Google is your helpful friend. It helps you remember the name of what’s-his-name, the actor. It keeps track of your calendar. It tells you if there’s traffic on the way to work. It helps bring affordable smartphones to developing nations, provides an open source version of Android for anyone to use, and generally tries not to be evil. Your old pal Google.
Not anymore. Google’s learned nice guys finish last, so it’s done playing nice. Control is the new name of the game.
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Arguably, Google has always wanted some control, it just never seemed all that bothered about getting it, and adding it to the day’s to-do list never really happened. Google has had enough of that. No more brushing it off, no more hiding the pang of jealously it gets looking at the control freaks at Apple, Facebook, and Amazon. No more Mr. Nice Android.
This means if you want to continue as an Android fanatic and Google fan, you’re going to have to bow down and do what it says.
Google’s new Pixel phones, and the Google Assistant built into them, give us the proof. There’s plenty of gushing talk about how they signify a revamp of Google’s mobile strategy, and how the Pixel phones were needed to take on Apple, but much less about the 180-degree turn they represent for Google’s way of thinking about hardware and its customers.
Google is tempting you to buy these devices, so it can pull you deeper into its growing ecosystem.
Google is the “seller of record” for the Pixel phones. That’s a nonsense business phrase that means “these are ours, OK?!” before anyone says they also belong to HTC, the company that built them. Google’s Rick Osterloh, the new man in charge of Google’s hardware strategy, likened working with HTC to Apple working with Foxconn. In other words, do what we tell you, HTC, and don’t answer back. You’re just a factory.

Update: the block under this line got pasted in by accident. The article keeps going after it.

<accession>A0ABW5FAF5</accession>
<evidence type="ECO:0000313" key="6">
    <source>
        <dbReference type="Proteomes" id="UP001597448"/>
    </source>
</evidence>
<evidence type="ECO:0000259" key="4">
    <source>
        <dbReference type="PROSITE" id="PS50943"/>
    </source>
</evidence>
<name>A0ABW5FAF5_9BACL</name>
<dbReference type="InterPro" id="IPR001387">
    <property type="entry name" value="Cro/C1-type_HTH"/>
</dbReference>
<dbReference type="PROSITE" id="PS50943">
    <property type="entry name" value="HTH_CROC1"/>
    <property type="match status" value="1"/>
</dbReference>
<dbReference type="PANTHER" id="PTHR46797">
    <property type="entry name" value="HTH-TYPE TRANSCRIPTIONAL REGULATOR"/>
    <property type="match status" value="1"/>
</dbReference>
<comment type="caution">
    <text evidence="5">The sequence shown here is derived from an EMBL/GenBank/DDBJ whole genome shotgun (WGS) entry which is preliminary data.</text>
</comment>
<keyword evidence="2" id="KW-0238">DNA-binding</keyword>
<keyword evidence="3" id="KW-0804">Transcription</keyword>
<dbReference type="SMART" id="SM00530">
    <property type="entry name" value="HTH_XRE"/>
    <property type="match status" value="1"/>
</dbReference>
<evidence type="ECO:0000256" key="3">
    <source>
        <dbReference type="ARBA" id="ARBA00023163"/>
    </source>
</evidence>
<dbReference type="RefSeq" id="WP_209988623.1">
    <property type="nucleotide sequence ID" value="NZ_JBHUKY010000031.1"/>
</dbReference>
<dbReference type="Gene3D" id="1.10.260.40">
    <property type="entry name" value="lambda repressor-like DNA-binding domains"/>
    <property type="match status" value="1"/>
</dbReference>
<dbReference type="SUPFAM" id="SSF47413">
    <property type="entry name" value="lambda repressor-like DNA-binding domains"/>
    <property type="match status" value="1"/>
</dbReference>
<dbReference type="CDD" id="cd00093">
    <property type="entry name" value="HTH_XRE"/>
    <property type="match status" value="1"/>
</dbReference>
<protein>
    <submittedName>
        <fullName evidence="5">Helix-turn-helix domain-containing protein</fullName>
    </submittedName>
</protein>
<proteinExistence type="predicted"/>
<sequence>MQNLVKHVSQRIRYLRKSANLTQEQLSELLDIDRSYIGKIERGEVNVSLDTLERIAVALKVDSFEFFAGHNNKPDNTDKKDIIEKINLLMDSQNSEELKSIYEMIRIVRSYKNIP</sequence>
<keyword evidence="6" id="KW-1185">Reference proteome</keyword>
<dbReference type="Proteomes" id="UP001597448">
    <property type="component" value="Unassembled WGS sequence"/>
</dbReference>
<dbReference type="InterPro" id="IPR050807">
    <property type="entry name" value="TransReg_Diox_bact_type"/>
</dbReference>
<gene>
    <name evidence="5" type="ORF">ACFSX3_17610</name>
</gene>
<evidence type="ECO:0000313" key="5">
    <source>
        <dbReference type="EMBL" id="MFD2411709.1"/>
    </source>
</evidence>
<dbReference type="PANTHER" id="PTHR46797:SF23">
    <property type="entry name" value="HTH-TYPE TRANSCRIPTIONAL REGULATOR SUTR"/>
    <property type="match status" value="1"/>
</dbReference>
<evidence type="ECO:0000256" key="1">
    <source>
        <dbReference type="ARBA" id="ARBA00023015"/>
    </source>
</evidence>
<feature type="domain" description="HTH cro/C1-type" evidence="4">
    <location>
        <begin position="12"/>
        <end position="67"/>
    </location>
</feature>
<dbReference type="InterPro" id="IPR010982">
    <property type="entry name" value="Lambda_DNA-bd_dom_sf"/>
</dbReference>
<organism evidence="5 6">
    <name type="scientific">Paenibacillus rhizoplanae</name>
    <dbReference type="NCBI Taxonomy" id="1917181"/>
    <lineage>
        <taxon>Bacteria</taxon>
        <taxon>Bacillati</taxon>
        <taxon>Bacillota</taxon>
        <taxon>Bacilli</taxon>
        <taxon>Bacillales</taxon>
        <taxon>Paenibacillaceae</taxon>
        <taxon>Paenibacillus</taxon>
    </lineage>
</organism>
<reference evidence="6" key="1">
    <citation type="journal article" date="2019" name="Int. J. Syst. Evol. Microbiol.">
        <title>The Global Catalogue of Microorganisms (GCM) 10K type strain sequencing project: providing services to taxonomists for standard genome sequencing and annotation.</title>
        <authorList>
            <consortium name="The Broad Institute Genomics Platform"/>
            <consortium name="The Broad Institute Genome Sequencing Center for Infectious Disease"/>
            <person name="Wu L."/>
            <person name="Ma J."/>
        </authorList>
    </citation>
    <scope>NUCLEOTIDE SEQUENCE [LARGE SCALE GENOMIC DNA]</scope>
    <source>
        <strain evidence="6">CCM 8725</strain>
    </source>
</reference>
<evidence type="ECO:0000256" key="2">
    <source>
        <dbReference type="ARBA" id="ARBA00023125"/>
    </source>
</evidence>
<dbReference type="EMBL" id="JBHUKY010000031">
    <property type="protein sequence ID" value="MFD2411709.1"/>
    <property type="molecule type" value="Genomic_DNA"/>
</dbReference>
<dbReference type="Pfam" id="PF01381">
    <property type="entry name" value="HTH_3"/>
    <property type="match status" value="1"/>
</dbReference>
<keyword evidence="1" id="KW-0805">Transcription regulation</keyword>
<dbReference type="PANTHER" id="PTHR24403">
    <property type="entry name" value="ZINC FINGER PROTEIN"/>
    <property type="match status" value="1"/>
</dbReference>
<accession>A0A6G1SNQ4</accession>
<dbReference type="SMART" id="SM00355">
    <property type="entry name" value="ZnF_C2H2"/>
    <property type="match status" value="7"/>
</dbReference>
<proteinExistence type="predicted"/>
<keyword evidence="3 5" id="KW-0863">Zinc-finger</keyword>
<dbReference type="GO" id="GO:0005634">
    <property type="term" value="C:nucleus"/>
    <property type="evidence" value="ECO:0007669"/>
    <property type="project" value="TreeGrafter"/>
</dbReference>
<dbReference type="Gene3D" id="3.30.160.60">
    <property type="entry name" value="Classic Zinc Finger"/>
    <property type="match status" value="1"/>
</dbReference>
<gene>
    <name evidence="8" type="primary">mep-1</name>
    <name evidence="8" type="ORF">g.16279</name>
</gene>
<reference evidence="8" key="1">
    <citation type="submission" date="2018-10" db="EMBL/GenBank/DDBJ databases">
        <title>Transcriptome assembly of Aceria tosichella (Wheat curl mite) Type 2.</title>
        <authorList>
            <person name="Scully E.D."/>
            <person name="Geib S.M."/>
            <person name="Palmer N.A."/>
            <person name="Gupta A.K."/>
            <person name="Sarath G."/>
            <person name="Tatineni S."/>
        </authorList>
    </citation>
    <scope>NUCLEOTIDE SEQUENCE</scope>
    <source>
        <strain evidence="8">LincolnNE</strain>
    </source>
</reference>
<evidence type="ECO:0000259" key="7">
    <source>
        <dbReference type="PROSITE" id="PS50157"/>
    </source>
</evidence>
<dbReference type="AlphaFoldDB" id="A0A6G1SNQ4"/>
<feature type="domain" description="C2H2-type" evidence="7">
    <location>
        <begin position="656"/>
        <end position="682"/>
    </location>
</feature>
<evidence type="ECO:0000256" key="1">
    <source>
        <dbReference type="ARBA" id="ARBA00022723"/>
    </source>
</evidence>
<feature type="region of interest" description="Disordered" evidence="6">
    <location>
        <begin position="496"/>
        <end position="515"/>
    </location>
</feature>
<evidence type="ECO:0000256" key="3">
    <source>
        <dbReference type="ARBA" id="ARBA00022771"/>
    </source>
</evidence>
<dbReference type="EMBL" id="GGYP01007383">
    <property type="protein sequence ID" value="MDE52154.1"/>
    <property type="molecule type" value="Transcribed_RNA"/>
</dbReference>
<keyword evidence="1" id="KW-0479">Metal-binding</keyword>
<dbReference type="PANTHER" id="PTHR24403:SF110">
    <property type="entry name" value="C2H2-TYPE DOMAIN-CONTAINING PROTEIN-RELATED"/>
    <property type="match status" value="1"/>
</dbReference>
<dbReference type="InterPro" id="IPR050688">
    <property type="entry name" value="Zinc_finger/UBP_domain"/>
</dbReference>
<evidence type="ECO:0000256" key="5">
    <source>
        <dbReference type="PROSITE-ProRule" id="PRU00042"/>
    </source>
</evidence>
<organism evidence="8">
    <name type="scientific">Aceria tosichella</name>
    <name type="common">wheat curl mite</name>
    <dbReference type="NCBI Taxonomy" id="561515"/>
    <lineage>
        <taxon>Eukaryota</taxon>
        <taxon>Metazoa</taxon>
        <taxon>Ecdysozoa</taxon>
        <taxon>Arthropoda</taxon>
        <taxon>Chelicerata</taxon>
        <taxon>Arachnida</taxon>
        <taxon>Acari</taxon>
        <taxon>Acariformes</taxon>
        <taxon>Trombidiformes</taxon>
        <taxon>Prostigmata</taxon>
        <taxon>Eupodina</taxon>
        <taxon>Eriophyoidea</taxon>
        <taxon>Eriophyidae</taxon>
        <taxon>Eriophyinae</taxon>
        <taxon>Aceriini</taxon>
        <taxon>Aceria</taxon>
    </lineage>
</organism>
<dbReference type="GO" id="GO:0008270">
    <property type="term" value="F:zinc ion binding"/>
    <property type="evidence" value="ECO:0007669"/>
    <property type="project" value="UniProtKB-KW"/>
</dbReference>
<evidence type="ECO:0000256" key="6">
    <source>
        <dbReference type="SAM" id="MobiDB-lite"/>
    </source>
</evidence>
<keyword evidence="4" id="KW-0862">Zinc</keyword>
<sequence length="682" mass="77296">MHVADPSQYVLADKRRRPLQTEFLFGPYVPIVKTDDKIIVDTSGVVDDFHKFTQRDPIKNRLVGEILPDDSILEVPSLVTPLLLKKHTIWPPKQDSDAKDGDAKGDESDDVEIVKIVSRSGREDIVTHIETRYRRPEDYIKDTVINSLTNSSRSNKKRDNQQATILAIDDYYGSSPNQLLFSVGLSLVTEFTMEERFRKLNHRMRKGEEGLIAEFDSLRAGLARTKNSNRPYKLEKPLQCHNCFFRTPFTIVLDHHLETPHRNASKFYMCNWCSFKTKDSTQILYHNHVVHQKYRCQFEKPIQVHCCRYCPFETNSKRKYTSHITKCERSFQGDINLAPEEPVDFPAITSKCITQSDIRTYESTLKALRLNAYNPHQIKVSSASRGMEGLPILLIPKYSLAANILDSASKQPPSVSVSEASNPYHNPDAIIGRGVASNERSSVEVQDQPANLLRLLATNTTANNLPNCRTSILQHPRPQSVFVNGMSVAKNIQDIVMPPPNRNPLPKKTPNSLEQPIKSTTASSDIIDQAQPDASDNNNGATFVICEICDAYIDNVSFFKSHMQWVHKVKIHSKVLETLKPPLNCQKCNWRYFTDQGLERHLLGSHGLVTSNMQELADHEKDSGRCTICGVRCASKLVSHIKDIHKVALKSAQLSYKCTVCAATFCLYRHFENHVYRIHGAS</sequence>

In the past, Google has worked with manufacturers to co-produce smartphones under the Nexus name. Sure, the resulting devices were a mixed bag. Some good — the Nexus 5 and Nexus 6P — and some less good, like the Nexus 5X. But they were very Google: non-threatening, usually affordable, and rarely backed by an in-your-face sales campaign. They’re now a thing of the past; Google told us that no new Nexus phones are planned. A tweet from the Nexus account also said goodbye in a roundabout way, placating fans with promises of software updates and conversation about the good old days.
The old Google was happy with partners. The new Google wants to give the orders and be obeyed.
Assistant’s here to open the bay doors
Android phone owners usually welcome every new OS update due to an influx of new features. Google Assistant is the big new feature in Android 7.1 that comes installed on the new Pixel and Pixel XL phones. We bet you’re looking forward to it on your Samsung, LG, HTC, Sony, or even Huawei phone, right?
Keep hoping, because for the moment, it’s not coming. Even when you eventually get version 7.1, Assistant won’t be there. A Google spokesperson told Digital Trends that Assistant is locked to Pixel phones and Google Home. It’s not even certain Assistant will reach Nexus phones with Android 7.1. How’s that for some control?